Expanding The Power of U.S. Latinos


Immigration has become one of the most contentious issues facing us today, and it raises legal, moral, economic and foreign policy issues. There are no easy or simple answers. We believe it is important to brush aside past partisan gamesmanship to find solutions that strengthen America, recognize our proud immigrant tradition, keep the economy strong, and keep our citizens safe and our borders secure.

We believe that the core elements of President George W. Bush’s immigration reform proposals were correct: effective border security, a functioning and humane guest worker program, and a pathway to earned legal status for the undocumented. Because Dreamers came here through no fault of their own, they should be allowed to stay in the United States and be given a special path to citizenship.

In accordance with the law, people who are here illegally will continue to be subject to deportation, but that process should not be driven by politics or abused to the point that deportations soar. Commonsense should reign, and focusing on individuals who pose a threat to the nation and citizens should be our priority.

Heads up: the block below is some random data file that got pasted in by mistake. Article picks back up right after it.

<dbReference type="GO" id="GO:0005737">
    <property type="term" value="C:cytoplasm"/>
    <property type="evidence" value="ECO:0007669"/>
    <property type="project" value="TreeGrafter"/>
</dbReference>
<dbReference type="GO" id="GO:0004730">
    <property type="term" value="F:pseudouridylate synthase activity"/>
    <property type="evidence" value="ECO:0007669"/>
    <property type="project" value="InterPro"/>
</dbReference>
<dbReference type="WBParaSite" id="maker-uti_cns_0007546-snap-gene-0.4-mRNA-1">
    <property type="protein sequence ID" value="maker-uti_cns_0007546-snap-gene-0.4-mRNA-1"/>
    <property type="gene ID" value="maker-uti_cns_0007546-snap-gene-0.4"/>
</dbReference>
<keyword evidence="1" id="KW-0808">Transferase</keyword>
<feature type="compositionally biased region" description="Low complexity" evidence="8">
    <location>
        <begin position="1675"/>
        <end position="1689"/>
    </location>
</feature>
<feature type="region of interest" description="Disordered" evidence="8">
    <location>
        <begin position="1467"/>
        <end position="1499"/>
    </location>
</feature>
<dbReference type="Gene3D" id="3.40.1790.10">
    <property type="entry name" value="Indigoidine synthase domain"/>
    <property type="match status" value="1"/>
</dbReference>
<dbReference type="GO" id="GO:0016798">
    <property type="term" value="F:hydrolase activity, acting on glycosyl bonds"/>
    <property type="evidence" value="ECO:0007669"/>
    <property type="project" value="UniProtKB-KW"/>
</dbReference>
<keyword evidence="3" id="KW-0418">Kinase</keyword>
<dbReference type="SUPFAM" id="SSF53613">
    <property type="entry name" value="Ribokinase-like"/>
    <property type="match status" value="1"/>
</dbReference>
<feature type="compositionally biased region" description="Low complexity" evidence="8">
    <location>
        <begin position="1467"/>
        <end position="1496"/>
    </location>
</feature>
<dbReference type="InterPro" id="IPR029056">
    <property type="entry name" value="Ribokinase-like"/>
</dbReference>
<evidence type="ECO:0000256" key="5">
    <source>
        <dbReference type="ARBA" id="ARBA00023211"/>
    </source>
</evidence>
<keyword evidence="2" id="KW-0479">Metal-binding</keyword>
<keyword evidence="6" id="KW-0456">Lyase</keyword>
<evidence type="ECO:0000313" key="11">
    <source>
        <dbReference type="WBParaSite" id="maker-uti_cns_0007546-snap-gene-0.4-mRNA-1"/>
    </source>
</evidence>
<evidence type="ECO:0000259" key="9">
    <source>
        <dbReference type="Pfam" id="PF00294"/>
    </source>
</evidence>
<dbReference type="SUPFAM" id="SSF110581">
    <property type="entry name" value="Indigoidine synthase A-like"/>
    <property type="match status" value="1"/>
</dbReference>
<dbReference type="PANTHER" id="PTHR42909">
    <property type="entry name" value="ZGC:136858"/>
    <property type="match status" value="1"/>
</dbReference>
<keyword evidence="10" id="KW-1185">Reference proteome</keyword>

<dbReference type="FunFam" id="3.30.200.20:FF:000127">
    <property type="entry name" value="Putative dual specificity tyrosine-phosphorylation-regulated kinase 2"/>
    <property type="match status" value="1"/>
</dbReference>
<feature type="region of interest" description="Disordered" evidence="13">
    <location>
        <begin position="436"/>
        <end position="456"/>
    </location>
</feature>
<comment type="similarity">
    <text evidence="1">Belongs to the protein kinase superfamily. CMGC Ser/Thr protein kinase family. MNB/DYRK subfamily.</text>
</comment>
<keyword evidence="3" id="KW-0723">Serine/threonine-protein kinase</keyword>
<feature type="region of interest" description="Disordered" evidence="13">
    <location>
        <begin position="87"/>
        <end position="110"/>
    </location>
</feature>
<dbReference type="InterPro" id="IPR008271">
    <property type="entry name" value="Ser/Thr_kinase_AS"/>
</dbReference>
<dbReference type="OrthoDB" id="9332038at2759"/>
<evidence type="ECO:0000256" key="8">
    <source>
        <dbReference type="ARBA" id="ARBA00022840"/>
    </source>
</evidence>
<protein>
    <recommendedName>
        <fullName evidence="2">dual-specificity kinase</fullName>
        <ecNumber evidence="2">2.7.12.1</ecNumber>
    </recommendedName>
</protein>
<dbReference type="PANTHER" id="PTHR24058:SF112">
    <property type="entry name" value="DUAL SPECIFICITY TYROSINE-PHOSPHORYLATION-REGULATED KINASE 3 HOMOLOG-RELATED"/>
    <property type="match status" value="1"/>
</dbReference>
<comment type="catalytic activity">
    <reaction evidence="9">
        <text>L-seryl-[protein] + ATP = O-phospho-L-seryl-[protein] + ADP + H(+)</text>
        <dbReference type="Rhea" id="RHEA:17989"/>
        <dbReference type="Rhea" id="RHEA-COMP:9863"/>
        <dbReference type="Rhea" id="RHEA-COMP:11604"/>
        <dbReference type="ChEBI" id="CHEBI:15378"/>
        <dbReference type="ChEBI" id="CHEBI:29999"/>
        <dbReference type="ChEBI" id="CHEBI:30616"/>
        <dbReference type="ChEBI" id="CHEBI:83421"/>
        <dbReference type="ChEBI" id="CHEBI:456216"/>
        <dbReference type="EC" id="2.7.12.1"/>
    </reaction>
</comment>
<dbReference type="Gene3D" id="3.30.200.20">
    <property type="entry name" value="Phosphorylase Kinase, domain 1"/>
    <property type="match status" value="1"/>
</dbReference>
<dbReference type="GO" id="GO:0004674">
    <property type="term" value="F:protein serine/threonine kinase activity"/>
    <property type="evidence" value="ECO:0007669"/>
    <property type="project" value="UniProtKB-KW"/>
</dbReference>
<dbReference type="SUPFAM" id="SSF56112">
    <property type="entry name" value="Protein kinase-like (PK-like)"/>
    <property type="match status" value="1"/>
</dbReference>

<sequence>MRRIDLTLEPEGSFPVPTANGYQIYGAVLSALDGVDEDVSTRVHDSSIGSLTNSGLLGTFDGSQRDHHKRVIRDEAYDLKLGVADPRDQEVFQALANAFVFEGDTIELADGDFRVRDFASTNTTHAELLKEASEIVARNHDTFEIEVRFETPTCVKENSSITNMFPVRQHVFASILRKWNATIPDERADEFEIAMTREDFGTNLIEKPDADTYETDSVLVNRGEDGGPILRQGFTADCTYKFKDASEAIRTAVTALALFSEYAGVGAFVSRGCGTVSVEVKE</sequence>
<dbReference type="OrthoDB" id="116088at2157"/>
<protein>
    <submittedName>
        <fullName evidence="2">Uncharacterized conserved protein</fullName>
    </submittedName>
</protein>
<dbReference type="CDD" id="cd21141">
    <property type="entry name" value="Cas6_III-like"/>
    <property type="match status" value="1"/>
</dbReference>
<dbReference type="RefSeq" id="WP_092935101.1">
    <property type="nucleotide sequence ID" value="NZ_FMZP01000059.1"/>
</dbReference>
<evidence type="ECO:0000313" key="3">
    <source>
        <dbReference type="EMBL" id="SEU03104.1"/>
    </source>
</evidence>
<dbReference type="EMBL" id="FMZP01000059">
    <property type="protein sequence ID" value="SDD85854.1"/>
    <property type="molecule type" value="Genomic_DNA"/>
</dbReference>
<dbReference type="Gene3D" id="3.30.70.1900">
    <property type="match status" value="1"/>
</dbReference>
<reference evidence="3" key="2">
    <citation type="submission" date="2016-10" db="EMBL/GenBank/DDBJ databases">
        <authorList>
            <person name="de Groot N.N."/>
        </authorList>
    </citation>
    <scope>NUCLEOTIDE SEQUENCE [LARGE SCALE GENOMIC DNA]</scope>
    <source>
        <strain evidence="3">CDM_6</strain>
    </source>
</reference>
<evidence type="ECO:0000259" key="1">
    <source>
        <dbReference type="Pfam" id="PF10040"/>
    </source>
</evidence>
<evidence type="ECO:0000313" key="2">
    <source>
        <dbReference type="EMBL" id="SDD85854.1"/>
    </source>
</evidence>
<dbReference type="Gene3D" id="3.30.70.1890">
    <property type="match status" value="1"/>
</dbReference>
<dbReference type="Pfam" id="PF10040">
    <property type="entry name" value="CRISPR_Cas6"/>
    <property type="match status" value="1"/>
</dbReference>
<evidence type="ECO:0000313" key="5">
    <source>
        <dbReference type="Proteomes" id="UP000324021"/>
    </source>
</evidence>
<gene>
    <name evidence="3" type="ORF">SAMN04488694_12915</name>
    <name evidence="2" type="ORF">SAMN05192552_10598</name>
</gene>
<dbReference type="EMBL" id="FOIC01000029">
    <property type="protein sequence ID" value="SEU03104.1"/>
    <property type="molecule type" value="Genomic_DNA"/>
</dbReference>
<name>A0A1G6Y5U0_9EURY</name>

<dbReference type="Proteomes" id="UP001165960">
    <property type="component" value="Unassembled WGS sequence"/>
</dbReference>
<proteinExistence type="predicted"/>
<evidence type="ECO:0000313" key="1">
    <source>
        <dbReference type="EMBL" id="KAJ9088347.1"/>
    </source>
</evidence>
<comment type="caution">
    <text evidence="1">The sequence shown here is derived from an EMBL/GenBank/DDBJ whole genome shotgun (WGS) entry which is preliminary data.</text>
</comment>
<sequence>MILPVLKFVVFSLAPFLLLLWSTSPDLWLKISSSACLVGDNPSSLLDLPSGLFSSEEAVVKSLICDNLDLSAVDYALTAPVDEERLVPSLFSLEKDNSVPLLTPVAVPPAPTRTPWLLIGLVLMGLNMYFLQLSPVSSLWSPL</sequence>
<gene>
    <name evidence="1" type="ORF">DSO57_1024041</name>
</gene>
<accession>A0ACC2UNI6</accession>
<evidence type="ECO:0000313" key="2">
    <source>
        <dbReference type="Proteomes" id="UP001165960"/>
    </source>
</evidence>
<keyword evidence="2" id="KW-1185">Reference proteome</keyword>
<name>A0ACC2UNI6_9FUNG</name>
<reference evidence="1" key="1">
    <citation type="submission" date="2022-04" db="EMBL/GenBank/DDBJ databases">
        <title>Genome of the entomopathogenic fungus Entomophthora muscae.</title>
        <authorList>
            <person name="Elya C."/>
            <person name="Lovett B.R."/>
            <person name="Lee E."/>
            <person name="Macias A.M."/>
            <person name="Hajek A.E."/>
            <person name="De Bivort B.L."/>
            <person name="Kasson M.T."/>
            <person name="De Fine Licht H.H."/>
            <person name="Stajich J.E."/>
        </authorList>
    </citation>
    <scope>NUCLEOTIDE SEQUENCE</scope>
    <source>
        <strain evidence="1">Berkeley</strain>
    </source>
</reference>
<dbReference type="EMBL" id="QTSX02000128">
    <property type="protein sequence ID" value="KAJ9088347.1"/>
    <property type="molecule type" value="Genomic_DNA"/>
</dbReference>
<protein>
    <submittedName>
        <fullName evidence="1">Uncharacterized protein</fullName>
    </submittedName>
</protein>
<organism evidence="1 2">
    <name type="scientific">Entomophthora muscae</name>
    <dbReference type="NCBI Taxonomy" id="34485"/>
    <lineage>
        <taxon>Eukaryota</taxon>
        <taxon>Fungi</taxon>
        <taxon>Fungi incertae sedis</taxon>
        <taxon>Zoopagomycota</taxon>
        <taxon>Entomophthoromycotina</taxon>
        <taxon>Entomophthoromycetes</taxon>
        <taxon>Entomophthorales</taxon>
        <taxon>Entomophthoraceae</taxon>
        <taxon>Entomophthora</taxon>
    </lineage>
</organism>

We have no objection to a physical structure on the U.S.-Mexico border to help reduce illegal entry. However, instead of a solid wall we prefer to see a combination of increased patrols, strategic fencing and the use of new technologies, such as motion sensors. Our recommendations align with those given by many professionals from the U.S. Border Patrol.

On the controversial issue of “sanctuary cities,” we do not believe that a local municipality should actively thwart the enforcement of federal immigration laws. However, we do not believe this is happening to any significant degree despite what one hears on talk radio and from some elected officials. The sanctuary city debate is an unnecessary and disruptive distraction that should be pushed to the background so that effective, commonsense reforms can be developed.

Finally, we strongly oppose efforts to limit legal immigration, as this would seriously damage the economy, harm productivity and innovation, and run counter to the proud American tradition of opening our doors to those who want both a better life and to help build a stronger America.

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